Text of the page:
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How is this different from a variety of algebras?
Sorry, that was a mix-up. I had meant to clear the other page as per the request there. Re-instantiated now.
How is this different from a variety of algebras?
They refer to the same concept from different perspectives. Perhaps they could be merged, but I think it is helpful to have a page about locally strongly finitely presentable categories specifically in analogy to locally finitely presentable categories. Someone could well be interested in these without caring about the algebraic perspective at all. If they are merged, I would rather have variety of algebras redirect to locally strongly finitely presentable category rather than vice versa.
In fact, in its current form the entry variety of algebras gives no hint that it might be related to the entry here!
We have a tad more of a hint towards the relation at (∞,1)-algebraic theory, in this Prop., but this too is lacking commentary.
So I would say: If “varieties of algebras” managed live as an entry on until now without a hint of the relation, then apparently merging the entries is not compelling.
But merging entries or not is always a purely mechanical question that we don’t need to get hung up on much. More pressing seems to be to bring in some more of the missing content.
Where is the term “locally strongly finitely presentable category” used in research literature?
The book of Adamek, Rosicky, Vitale does talk about this perspective (free sifted cocompletions), but they do not use this terminology. Rather, they talk about algebraic categories and varieties of algebras.
By the way, the entry algebraic category is another duplicate of this article…
Where is the term “locally strongly finitely presentable category” used in research literature?
The terminology was introduced in Lack–Rosický’s 2008 paper Notions of Lawvere theory. I’ve seen it used in other papers, such as [1] and [2]. It aligns with the terminology “strongly finitary functor”, which has been around much longer.
By the way, the entry algebraic category is another duplicate of this article…
This is certainly strongly related, but that page proposes several definitions of algebraic category, only one of which (i.e. finitarily monadic over Set) is equivalent to local strong finitely presentability.
Dmitri, what are you after? You seem to be pushing varkor to merge (a) an entry that currently says exactly nothing about categories of algebras into (b) an entry which, albeit on algebras, also says exactly nothing about the properties of their categories – on the basis that you know that secretly both entries are related. :-)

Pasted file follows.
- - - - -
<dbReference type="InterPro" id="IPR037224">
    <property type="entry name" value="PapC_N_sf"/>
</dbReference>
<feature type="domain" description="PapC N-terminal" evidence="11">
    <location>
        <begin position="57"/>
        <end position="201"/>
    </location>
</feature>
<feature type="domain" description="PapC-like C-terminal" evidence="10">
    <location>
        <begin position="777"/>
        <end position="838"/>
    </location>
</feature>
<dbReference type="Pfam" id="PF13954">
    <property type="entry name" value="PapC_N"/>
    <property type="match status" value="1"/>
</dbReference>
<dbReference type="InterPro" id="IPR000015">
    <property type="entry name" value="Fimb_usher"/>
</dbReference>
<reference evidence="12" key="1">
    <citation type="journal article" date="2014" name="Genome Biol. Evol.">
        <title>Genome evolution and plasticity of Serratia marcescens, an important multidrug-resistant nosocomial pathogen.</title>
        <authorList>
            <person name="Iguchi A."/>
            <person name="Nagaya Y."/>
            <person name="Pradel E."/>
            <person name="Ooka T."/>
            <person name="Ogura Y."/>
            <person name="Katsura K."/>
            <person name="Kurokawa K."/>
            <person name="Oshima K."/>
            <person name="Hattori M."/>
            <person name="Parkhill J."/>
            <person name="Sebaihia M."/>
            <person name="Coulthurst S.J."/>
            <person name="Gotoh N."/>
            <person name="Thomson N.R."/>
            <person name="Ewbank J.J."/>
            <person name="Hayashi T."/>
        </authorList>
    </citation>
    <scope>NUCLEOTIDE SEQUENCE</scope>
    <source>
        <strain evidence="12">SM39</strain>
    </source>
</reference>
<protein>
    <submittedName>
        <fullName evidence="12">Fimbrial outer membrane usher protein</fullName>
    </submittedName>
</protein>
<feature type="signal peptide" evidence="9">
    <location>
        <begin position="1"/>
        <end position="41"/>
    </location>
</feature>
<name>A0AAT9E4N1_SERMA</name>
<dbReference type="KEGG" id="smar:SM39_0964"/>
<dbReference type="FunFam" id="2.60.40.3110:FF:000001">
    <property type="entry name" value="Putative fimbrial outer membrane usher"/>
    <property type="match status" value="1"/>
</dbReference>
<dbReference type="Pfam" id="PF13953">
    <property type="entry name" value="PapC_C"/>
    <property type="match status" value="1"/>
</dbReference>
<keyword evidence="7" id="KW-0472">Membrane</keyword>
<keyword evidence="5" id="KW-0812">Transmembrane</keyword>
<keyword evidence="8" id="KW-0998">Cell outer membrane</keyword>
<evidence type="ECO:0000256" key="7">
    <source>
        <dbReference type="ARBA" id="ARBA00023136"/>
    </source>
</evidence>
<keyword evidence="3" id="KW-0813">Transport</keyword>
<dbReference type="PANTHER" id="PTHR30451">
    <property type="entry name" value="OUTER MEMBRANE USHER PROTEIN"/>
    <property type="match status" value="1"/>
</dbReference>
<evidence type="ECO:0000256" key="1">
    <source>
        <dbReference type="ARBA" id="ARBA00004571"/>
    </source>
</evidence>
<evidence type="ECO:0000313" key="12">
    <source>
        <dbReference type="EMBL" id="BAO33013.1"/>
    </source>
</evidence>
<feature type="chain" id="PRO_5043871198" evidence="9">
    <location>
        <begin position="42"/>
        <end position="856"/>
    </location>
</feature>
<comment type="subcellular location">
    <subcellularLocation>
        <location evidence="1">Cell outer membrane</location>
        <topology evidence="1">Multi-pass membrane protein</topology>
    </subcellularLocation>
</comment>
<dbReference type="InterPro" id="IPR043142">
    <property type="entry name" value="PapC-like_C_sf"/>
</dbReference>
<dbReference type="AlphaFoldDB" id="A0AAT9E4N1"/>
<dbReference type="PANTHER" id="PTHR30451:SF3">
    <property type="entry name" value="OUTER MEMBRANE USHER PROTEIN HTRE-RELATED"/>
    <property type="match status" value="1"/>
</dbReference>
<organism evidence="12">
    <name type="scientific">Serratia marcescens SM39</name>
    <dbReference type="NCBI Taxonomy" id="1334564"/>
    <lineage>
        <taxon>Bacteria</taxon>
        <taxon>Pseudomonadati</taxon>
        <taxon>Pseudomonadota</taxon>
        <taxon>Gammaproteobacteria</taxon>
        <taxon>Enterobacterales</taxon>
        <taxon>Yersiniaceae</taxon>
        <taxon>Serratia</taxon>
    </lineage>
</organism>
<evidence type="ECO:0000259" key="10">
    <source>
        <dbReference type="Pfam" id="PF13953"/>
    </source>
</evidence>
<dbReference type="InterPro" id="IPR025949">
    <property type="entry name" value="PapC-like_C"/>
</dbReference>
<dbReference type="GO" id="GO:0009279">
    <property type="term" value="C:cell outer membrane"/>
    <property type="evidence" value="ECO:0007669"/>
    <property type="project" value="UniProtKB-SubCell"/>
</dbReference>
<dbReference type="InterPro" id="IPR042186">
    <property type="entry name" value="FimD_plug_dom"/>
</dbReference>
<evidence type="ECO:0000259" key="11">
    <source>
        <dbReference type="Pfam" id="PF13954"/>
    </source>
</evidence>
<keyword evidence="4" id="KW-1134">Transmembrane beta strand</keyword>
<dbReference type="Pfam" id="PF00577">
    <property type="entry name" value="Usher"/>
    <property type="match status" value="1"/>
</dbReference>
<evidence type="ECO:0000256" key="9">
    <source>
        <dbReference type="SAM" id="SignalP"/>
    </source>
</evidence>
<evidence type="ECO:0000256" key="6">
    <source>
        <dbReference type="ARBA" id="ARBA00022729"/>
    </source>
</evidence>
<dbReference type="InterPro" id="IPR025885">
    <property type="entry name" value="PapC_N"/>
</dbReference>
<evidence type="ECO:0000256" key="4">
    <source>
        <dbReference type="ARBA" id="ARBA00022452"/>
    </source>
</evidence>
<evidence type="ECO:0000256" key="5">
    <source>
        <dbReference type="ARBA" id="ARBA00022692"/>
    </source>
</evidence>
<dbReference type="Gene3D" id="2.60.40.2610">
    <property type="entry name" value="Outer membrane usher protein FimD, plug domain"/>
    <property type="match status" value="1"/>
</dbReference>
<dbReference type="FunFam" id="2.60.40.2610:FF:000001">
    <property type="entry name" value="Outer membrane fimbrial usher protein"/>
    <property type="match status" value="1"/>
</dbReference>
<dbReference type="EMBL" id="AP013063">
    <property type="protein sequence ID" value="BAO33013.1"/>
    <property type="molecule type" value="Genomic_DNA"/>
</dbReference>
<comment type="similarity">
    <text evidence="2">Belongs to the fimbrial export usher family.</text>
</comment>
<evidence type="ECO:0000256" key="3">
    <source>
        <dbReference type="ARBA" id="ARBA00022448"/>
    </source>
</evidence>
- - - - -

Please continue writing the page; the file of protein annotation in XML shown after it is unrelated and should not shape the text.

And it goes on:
What we need is somebody who actually adds the relevant information to either entry! Whether or not they are then merged seems rather secondary.
You seem to be well-versed in the matter you have in mind. If you add – to any entry – a section explaining the relation, that would be a great service to the $n$Lab.
Re #9: I would like to add this material to the entry algebraic category. However, that entry currently discusses a different concept, corresponding to a quasivariety of algebras.
The recent textbook of Adámek–Rosický–Vitale uses the term algebraic category to refer to a variety of algebras.
A much older book by Adámek–Herrlich–Strecker use the term algebraic category to refer to a quasivariety of algebras.
So if we are to add something to this entry, we have to decide how to handle the separation of these two incompatible concepts.
Mac Lane points out in his MathSciNet review that “Perhaps because of this isolation, the book uses considerable nonstandard terminology, as in the following partial list, with the terms from the book in quotes: generator (“separator”), cone (“natural source”), Stone-Čech (“Čech-Stone”), left adjoint (“coadjoint”), exponential (“power object”), B→G(A) (a “G-structured arrow”). The famous triangular conditions for an adjunction are not so titled, while Yoneda’s well-known lemma (Corollary 6.19) does not carry his name. Such esoteric terminology also tends to isolate readers.”
So perhaps we should stick to the terminology of the much more modern Adámek–Rosický–Vitale book, which also seems to be less esoteric.
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